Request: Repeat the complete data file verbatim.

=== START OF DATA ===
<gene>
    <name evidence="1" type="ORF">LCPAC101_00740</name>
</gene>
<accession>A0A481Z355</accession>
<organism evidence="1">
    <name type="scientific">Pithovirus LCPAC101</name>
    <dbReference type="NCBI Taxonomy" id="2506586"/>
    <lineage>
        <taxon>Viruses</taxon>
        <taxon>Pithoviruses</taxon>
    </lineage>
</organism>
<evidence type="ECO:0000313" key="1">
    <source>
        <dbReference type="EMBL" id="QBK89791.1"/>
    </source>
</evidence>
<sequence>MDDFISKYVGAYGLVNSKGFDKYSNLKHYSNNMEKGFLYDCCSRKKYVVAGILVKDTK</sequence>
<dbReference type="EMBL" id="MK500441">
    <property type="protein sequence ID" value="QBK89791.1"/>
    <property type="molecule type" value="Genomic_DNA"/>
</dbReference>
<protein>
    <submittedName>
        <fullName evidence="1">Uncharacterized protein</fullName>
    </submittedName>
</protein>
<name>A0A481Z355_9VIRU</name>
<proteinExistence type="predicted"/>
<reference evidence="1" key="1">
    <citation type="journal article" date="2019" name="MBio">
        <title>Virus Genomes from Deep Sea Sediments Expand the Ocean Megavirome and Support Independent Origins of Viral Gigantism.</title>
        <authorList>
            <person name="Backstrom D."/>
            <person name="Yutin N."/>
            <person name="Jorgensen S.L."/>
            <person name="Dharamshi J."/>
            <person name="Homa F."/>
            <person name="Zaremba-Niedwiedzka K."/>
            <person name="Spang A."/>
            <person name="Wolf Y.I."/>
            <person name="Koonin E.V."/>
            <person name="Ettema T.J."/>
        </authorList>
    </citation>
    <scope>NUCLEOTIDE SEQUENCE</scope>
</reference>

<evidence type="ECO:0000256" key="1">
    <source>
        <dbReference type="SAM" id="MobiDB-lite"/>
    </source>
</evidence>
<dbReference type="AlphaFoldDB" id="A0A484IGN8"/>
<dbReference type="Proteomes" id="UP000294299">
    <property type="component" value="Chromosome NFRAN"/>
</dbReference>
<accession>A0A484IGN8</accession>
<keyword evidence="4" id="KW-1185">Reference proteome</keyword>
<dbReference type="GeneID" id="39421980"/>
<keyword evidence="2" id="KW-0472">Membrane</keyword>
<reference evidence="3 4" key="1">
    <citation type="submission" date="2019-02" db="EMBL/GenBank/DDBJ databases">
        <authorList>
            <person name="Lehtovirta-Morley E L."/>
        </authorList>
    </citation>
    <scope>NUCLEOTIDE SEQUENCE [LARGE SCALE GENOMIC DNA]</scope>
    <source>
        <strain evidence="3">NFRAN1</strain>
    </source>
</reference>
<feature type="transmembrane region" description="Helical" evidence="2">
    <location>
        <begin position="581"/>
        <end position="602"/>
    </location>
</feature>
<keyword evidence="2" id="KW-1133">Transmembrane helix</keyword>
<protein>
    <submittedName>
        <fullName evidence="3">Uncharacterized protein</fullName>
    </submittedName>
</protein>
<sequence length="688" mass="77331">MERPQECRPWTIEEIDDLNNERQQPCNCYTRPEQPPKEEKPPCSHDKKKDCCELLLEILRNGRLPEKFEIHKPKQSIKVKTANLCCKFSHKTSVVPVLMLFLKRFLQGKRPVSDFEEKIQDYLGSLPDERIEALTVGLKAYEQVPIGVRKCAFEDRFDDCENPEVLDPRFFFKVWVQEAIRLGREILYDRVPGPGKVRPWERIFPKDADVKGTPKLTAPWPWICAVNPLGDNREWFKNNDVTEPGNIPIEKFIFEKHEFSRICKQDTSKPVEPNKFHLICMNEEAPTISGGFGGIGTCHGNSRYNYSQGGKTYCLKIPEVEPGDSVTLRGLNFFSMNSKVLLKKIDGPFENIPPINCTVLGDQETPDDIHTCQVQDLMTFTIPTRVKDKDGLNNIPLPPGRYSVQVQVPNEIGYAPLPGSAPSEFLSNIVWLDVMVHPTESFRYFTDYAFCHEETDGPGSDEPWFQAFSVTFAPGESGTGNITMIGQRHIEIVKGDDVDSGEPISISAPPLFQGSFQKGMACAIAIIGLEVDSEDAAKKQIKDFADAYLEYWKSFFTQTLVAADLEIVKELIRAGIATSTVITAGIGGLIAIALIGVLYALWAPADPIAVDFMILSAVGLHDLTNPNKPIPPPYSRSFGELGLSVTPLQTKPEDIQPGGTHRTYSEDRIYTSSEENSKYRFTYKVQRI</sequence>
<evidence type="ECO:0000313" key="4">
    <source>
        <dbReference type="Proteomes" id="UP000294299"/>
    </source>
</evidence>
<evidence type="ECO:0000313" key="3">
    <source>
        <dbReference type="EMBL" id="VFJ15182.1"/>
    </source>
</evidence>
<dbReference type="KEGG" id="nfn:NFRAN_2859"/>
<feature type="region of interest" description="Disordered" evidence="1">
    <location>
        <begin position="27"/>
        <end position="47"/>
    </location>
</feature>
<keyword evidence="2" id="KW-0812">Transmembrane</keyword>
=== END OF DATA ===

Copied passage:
<gene>
    <name evidence="1" type="ORF">LCPAC101_00740</name>
</gene>
<accession>A0A481Z355</accession>
<organism evidence="1">
    <name type="scientific">Pithovirus LCPAC101</name>
    <dbReference type="NCBI Taxonomy" id="2506586"/>
    <lineage>
        <taxon>Viruses</taxon>
        <taxon>Pithoviruses</taxon>
    </lineage>
</organism>
<evidence type="ECO:0000313" key="1">
    <source>
        <dbReference type="EMBL" id="QBK89791.1"/>
    </source>
</evidence>
<sequence>MDDFISKYVGAYGLVNSKGFDKYSNLKHYSNNMEKGFLYDCCSRKKYVVAGILVKDTK</sequence>
<dbReference type="EMBL" id="MK500441">
    <property type="protein sequence ID" value="QBK89791.1"/>
    <property type="molecule type" value="Genomic_DNA"/>
</dbReference>
<protein>
    <submittedName>
        <fullName evidence="1">Uncharacterized protein</fullName>
    </submittedName>
</protein>
<name>A0A481Z355_9VIRU</name>
<proteinExistence type="predicted"/>
<reference evidence="1" key="1">
    <citation type="journal article" date="2019" name="MBio">
        <title>Virus Genomes from Deep Sea Sediments Expand the Ocean Megavirome and Support Independent Origins of Viral Gigantism.</title>
        <authorList>
            <person name="Backstrom D."/>
            <person name="Yutin N."/>
            <person name="Jorgensen S.L."/>
            <person name="Dharamshi J."/>
            <person name="Homa F."/>
            <person name="Zaremba-Niedwiedzka K."/>
            <person name="Spang A."/>
            <person name="Wolf Y.I."/>
            <person name="Koonin E.V."/>
            <person name="Ettema T.J."/>
        </authorList>
    </citation>
    <scope>NUCLEOTIDE SEQUENCE</scope>
</reference>

<evidence type="ECO:0000256" key="1">
    <source>
        <dbReference type="SAM" id="MobiDB-lite"/>
    </source>
</evidence>
<dbReference type="AlphaFoldDB" id="A0A484IGN8"/>
<dbReference type="Proteomes" id="UP000294299">
    <property type="component" value="Chromosome NFRAN"/>
</dbReference>
<accession>A0A484IGN8</accession>
<keyword evidence="4" id="KW-1185">Reference proteome</keyword>
<dbReference type="GeneID" id="39421980"/>
<keyword evidence="2" id="KW-0472">Membrane</keyword>
<reference evidence="3 4" key="1">
    <citation type="submission" date="2019-02" db="EMBL/GenBank/DDBJ databases">
        <authorList>
            <person name="Lehtovirta-Morley E L."/>
        </authorList>
    </citation>
    <scope>NUCLEOTIDE SEQUENCE [LARGE SCALE GENOMIC DNA]</scope>
    <source>
        <strain evidence="3">NFRAN1</strain>
    </source>
</reference>
<feature type="transmembrane region" description="Helical" evidence="2">
    <location>
        <begin position="581"/>
        <end position="602"/>
    </location>
</feature>
<keyword evidence="2" id="KW-1133">Transmembrane helix</keyword>
<protein>
    <submittedName>
        <fullName evidence="3">Uncharacterized protein</fullName>
    </submittedName>
</protein>
<sequence length="688" mass="77331">MERPQECRPWTIEEIDDLNNERQQPCNCYTRPEQPPKEEKPPCSHDKKKDCCELLLEILRNGRLPEKFEIHKPKQSIKVKTANLCCKFSHKTSVVPVLMLFLKRFLQGKRPVSDFEEKIQDYLGSLPDERIEALTVGLKAYEQVPIGVRKCAFEDRFDDCENPEVLDPRFFFKVWVQEAIRLGREILYDRVPGPGKVRPWERIFPKDADVKGTPKLTAPWPWICAVNPLGDNREWFKNNDVTEPGNIPIEKFIFEKHEFSRICKQDTSKPVEPNKFHLICMNEEAPTISGGFGGIGTCHGNSRYNYSQGGKTYCLKIPEVEPGDSVTLRGLNFFSMNSKVLLKKIDGPFENIPPINCTVLGDQETPDDIHTCQVQDLMTFTIPTRVKDKDGLNNIPLPPGRYSVQVQVPNEIGYAPLPGSAPSEFLSNIVWLDVMVHPTESFRYFTDYAFCHEETDGPGSDEPWFQAFSVTFAPGESGTGNITMIGQRHIEIVKGDDVDSGEPISISAPPLFQGSFQKGMACAIAIIGLEVDSEDAAKKQIKDFADAYLEYWKSFFTQTLVAADLEIVKELIRAGIATSTVITAGIGGLIAIALIGVLYALWAPADPIAVDFMILSAVGLHDLTNPNKPIPPPYSRSFGELGLSVTPLQTKPEDIQPGGTHRTYSEDRIYTSSEENSKYRFTYKVQRI</sequence>
<evidence type="ECO:0000313" key="4">
    <source>
        <dbReference type="Proteomes" id="UP000294299"/>
    </source>
</evidence>
<evidence type="ECO:0000313" key="3">
    <source>
        <dbReference type="EMBL" id="VFJ15182.1"/>
    </source>
</evidence>
<dbReference type="KEGG" id="nfn:NFRAN_2859"/>
<feature type="region of interest" description="Disordered" evidence="1">
    <location>
        <begin position="27"/>
        <end position="47"/>
    </location>
</feature>
<keyword evidence="2" id="KW-0812">Transmembrane</keyword>